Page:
Introduction and objectives Primary immune thrombocytopenia (ITP) is a rare autoimmune condition that affects women of child bearing age and accounts for around 3% of thrombocytopenias at delivery.1 It can lead to significant maternal and neonatal bleeding complications during labour and postpartum.
The aim of this audit was to evaluate the management of ITP during pregnancy within the Leeds Teaching Hospitals NHS Trust and compare this practice with guidelines set out by the British Committee for Standards in Haematology.
Methods The patient pathway manager database was used to source a list of women with a diagnosis of ITP. Women were selected using specific inclusion criteria. Retrospective data was then collected from the medical records using a proforma.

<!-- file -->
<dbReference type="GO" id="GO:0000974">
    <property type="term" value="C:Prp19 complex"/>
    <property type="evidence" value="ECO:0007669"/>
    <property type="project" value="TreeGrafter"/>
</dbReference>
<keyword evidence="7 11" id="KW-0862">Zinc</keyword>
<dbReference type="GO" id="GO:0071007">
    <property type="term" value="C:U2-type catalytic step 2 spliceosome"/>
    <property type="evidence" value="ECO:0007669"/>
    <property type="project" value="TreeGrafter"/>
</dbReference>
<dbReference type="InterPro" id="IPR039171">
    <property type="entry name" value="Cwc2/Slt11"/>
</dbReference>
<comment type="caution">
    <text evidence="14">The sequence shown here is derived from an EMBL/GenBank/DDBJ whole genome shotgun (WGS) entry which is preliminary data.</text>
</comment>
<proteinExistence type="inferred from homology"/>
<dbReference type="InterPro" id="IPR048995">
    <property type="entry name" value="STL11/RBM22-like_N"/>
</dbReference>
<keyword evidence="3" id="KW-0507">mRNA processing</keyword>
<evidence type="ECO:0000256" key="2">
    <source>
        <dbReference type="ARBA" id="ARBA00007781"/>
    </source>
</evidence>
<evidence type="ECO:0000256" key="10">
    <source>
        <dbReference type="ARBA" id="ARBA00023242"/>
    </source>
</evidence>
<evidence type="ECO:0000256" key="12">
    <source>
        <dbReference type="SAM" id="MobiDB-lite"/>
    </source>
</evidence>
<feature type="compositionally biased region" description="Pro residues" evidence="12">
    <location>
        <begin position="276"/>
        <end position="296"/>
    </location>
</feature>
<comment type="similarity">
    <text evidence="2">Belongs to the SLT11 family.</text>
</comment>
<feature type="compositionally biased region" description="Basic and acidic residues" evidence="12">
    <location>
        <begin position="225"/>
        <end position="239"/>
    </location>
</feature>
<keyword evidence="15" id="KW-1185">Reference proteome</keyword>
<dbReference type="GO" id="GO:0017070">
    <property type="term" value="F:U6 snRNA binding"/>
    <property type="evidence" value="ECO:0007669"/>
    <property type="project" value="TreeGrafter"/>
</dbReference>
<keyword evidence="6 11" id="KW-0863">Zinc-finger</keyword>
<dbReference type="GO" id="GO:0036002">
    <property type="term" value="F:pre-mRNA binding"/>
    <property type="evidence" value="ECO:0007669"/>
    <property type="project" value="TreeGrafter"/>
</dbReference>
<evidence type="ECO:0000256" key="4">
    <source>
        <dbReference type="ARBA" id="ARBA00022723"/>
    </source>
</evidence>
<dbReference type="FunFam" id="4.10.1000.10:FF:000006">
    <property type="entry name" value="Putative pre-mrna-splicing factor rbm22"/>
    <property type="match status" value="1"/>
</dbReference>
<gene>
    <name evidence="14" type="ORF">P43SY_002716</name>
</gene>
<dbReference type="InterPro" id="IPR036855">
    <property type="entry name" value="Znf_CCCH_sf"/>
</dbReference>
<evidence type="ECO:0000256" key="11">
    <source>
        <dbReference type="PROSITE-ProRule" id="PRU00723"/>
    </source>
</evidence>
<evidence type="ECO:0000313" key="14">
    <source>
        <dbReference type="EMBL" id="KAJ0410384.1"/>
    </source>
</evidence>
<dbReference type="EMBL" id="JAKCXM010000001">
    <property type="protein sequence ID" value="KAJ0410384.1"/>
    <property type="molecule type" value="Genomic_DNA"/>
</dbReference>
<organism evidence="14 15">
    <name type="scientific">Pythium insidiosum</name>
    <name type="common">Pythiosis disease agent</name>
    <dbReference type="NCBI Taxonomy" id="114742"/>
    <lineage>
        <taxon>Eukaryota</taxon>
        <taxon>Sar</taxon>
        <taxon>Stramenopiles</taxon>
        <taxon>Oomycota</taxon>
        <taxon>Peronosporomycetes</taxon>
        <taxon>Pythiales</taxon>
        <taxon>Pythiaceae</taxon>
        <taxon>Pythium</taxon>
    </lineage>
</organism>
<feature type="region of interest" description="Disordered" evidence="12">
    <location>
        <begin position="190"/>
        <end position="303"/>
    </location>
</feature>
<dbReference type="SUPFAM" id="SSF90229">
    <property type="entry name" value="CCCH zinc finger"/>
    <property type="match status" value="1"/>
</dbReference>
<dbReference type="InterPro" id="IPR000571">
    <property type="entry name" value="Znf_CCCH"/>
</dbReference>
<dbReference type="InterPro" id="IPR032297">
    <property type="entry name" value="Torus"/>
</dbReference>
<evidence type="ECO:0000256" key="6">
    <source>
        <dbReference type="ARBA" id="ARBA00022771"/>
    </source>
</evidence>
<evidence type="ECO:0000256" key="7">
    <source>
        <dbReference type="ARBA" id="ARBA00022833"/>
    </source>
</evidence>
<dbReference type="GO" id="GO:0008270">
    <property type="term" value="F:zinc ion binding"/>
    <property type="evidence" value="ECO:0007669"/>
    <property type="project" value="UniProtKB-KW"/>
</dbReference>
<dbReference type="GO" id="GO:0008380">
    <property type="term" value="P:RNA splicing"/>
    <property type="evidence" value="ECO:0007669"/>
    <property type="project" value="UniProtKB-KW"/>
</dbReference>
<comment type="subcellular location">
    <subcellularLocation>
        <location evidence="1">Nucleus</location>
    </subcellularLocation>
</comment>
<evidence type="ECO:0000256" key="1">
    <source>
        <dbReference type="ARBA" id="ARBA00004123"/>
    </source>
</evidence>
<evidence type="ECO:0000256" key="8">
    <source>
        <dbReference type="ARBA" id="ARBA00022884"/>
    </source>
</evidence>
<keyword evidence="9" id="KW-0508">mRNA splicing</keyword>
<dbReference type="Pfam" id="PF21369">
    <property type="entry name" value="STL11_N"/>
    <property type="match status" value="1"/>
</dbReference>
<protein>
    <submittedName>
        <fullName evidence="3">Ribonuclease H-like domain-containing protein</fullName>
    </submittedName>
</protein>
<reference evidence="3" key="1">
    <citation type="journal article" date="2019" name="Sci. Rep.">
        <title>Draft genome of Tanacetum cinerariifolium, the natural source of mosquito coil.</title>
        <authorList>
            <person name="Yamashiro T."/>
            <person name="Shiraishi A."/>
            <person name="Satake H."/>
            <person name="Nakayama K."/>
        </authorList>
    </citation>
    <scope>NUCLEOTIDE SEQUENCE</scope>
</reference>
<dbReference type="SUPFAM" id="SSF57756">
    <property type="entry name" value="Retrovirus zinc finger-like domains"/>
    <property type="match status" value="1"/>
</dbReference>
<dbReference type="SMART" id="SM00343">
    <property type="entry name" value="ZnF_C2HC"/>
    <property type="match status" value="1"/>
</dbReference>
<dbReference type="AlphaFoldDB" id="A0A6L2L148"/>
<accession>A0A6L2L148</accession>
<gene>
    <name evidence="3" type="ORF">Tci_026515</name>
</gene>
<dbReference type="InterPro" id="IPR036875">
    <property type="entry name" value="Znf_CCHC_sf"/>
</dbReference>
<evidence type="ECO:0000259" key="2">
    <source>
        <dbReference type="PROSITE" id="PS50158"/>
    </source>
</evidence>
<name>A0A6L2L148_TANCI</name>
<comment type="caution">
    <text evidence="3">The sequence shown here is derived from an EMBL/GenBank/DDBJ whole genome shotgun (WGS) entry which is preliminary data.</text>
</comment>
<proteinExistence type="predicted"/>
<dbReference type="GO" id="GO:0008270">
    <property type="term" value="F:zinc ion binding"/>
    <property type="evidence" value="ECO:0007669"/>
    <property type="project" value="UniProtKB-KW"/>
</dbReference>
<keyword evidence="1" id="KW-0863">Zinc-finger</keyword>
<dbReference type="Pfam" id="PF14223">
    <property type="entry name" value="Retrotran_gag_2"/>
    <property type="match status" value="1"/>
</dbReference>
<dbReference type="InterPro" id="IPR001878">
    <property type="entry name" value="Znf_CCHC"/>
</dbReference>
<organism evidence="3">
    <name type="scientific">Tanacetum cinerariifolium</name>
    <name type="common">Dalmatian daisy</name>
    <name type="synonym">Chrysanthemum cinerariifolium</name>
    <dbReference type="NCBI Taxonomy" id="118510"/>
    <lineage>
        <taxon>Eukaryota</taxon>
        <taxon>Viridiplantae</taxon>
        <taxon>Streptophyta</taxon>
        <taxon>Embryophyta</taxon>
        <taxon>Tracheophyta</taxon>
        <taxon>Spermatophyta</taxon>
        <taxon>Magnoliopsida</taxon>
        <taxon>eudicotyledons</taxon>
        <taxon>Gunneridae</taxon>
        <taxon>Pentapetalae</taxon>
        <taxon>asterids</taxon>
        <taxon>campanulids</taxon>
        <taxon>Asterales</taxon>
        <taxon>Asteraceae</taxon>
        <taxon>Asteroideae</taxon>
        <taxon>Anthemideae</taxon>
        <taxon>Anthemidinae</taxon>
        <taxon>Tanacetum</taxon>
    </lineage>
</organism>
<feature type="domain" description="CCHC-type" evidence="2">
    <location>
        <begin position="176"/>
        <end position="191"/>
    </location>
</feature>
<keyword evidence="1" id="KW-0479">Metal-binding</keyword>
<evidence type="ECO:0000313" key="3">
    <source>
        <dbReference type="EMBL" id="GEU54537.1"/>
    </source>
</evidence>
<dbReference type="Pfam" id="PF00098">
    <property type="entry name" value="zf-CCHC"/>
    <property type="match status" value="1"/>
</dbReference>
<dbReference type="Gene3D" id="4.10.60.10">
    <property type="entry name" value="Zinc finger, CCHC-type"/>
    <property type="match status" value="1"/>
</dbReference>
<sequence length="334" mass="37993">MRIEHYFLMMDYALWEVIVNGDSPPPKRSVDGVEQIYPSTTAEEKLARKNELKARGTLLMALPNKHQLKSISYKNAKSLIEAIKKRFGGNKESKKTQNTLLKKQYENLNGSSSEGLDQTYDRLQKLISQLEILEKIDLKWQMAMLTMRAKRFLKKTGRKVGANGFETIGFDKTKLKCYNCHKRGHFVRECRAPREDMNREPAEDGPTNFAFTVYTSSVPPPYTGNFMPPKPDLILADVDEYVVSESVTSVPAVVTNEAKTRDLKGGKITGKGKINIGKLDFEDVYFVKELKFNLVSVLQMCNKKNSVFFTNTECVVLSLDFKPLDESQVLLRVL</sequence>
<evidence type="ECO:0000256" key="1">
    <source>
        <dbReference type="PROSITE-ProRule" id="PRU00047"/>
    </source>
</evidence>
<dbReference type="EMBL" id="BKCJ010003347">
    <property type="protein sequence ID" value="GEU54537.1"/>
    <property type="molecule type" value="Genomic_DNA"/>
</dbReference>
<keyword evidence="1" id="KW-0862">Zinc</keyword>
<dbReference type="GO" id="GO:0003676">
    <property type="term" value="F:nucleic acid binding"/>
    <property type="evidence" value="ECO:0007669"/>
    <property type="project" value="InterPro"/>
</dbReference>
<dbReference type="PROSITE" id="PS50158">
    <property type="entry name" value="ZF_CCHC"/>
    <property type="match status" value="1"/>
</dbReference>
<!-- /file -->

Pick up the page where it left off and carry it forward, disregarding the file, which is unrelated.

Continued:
Results A total of 19 pregnancies were audited. Of these, 32% were delivered by lower segment caesarean section, 63% by normal vaginal delivery and 5% by instrumental delivery. A foetal scalp electrode was used in one case, two women required a platelet transfusion during delivery and there were two cases of severe postpartum haemorrhage. Of the neonates, 26% did not have a cord blood platelet count taken at birth, 58% were given IM vitamin K and 10% were admitted to special care baby unit with one requiring a platelet transfusion.
Conclusions A significant number of the intrapartum precautions documented in the patients’ notes were not followed. Clearer documentation is needed to improve adherence to guidelines as well as the development of trust guidelines to standardise the quality of care provided.
Reference Myers B. Diagnosis and management of maternal thrombocytopenia in pregnancy. British Journal of Haematology 2012;158:3–15
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